How about reducing the impact of backing up; our game isn't baseball, after all, is it? Wouldn't (at international level) there be a case for "ball" being called by the standing umpire (or non-standing umpire in the case of a runner) if the non-striker is found to have left his ground before a delivery becomes legal (the landing of the front foot behind the return crease). This would result in 1 penalty run deducted from the batting team's score and a 'dot ball' in the scorebook in the opposite way that a no-ball is recorded.A "no-ball" and "ball" at the same point cancel each other out. Either that or batters just simply stay behind the line and run the full 22 yards as opposed to 18 or 20.......

  • Dummy4 on June 17, 2014, 3:52 GMT

    Great insights from Martin once again.

  • Charindra on June 16, 2014, 12:13 GMT

    A good article, but with two points which are terribly off the mark. Why should umpires get involved in Mankading? Do they warn batters about jumping out of the crease and getting stumped? Do umpires give them out if they do it repeatedly? And what's wrong with ugly actions, as long as they are legal?? "

  • Dummy4 on June 16, 2014, 11:30 GMT

    The author Martin Crowe who himself played cricket knows the current trend and has given valuable suggestions. Crowe himself innovated in 1992 WC by asking Mark Greatbatch to slog in the opening 15 overs when the field restrictions were there and he also opened the bowling with Deepak Patel. It went off well till they succumbed to Pakistan when Martin could not take the field due to a hamstring and John Wright who was the 12th Man in that match captained the side and they lost the match and couldn't go to Finals which ultimately was won by PAKISTAN.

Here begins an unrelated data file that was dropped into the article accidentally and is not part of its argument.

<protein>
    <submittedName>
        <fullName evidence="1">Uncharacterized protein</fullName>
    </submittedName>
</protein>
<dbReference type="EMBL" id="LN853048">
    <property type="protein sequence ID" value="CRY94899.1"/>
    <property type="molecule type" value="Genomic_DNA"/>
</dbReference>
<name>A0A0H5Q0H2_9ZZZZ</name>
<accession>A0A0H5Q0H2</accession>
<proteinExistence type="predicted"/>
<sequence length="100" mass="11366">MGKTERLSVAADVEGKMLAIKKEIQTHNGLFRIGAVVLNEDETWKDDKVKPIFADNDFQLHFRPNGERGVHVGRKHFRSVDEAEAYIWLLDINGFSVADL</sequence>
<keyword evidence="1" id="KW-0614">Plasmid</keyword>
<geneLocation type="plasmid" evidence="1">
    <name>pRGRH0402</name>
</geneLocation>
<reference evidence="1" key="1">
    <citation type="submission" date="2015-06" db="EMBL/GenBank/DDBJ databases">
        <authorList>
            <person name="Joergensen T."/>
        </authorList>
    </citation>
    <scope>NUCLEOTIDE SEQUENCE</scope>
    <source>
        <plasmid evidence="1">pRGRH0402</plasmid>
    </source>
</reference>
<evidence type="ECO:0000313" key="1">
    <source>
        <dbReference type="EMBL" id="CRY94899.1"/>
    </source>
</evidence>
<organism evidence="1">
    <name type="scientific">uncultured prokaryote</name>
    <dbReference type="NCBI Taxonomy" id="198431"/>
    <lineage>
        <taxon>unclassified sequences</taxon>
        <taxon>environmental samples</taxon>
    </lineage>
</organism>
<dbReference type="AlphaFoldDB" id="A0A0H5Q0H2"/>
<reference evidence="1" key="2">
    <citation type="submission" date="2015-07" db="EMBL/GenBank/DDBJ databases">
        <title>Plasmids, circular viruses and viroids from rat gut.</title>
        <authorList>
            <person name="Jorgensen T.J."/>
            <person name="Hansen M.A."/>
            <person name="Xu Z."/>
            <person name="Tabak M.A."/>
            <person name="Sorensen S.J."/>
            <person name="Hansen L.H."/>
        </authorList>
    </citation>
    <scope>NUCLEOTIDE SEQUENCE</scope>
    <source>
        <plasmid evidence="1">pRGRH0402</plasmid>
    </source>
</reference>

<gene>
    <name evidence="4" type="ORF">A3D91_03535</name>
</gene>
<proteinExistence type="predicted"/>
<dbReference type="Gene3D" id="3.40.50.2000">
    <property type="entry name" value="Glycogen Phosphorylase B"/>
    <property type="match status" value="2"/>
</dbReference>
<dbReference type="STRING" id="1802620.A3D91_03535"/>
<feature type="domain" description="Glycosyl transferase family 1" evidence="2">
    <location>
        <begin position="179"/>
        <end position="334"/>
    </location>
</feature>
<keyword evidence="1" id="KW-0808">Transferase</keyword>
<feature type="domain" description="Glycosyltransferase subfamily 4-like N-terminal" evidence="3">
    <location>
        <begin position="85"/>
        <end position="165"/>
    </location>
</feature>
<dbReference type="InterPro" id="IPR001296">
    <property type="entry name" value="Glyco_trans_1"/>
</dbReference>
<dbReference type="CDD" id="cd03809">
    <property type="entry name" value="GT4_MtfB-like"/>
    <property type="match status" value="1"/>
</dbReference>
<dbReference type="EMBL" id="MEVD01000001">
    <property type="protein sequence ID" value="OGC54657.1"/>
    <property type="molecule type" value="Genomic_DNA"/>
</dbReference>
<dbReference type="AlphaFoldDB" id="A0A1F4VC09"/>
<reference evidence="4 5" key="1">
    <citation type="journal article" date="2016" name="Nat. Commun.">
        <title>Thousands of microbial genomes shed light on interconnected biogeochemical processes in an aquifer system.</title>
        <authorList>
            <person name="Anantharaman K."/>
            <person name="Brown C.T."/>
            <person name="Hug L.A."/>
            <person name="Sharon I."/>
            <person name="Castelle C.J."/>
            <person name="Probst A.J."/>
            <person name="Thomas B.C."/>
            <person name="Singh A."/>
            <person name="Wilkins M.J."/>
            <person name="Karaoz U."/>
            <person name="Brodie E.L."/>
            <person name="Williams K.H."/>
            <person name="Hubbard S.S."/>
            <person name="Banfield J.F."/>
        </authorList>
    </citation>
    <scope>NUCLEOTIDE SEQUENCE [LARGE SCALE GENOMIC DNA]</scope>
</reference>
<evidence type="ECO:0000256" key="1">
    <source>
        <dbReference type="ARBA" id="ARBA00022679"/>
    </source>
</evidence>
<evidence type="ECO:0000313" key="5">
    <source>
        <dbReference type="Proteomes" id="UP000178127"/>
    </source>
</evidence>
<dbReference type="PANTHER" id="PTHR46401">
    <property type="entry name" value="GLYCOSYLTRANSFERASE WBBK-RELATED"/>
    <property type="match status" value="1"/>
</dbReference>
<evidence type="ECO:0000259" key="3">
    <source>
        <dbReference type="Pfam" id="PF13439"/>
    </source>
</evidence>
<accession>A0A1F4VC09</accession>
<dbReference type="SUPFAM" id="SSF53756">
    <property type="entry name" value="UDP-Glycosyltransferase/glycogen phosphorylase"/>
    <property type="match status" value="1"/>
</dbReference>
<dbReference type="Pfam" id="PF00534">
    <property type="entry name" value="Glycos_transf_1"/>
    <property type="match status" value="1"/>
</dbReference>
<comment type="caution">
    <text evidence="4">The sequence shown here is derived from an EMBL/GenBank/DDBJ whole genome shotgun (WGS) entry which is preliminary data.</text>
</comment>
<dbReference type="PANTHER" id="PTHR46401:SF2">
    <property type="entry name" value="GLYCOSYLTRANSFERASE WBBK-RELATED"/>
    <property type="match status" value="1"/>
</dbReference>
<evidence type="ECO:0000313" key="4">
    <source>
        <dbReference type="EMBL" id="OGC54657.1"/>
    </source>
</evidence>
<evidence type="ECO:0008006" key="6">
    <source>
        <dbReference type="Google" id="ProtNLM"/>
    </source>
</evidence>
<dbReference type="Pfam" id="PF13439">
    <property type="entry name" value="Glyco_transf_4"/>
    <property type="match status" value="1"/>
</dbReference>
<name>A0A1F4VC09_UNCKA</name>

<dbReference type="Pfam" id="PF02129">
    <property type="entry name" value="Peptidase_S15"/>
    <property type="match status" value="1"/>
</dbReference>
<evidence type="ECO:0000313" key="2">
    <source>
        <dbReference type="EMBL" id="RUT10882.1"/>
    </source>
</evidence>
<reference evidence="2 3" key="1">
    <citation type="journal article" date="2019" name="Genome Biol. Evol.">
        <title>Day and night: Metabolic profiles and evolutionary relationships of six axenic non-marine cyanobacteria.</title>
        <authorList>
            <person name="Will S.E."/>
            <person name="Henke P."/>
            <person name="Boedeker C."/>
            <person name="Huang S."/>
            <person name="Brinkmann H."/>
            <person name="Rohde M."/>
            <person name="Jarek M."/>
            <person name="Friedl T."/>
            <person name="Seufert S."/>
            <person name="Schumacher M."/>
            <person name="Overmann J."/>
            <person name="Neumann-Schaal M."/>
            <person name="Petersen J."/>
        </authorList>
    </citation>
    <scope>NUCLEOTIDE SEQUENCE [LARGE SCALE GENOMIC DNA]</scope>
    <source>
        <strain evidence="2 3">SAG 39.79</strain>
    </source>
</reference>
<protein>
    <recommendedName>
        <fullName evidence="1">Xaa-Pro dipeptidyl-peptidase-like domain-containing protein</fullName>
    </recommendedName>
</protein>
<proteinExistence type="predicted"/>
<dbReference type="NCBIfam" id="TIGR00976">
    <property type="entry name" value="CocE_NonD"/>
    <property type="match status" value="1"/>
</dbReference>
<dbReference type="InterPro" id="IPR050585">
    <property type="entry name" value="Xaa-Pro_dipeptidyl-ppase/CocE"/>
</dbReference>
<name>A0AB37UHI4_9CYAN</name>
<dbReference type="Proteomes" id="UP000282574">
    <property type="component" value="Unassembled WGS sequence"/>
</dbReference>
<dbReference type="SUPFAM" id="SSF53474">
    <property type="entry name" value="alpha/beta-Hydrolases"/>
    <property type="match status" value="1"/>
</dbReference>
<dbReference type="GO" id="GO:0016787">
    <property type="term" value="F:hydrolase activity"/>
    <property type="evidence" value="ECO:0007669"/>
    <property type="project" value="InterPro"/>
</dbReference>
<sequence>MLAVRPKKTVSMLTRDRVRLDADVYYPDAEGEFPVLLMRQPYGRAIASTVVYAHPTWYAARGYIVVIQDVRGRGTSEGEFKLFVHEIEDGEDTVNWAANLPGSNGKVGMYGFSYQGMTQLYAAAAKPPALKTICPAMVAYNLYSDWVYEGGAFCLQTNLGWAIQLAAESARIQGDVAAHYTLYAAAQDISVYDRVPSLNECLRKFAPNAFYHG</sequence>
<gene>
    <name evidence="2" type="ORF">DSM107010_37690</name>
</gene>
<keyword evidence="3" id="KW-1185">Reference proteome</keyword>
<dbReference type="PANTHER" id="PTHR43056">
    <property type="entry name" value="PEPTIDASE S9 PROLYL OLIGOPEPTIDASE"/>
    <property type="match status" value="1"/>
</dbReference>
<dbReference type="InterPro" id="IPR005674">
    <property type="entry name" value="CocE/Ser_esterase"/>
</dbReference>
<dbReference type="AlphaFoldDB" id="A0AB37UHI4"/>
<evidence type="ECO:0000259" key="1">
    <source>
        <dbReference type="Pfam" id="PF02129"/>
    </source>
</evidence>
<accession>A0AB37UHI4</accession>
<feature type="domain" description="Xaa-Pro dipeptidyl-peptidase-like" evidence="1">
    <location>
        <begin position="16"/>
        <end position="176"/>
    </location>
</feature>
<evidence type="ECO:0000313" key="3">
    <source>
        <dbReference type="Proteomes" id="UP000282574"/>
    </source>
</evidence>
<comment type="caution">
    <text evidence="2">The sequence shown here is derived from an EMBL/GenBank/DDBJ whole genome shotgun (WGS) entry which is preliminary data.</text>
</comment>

Here in this article he suggests various ideas including checking of chucking and a host of other ideas. Hope the ICC administrators take these useful suggestions and bring repute to the game which was sullied by the recent MATCH FIXING, Arm twisting by BCCI and others in running the game. If u alllow the things go astray at this point of time, then it may be difficult to regroup. So this is an eye opener and heed to his suggestions.

  • Android on June 16, 2014, 10:57 GMT

    wont agree with u on Mankading being an evil?Then hitwickets and obstructing the field must also be unspirtsmanlike and evil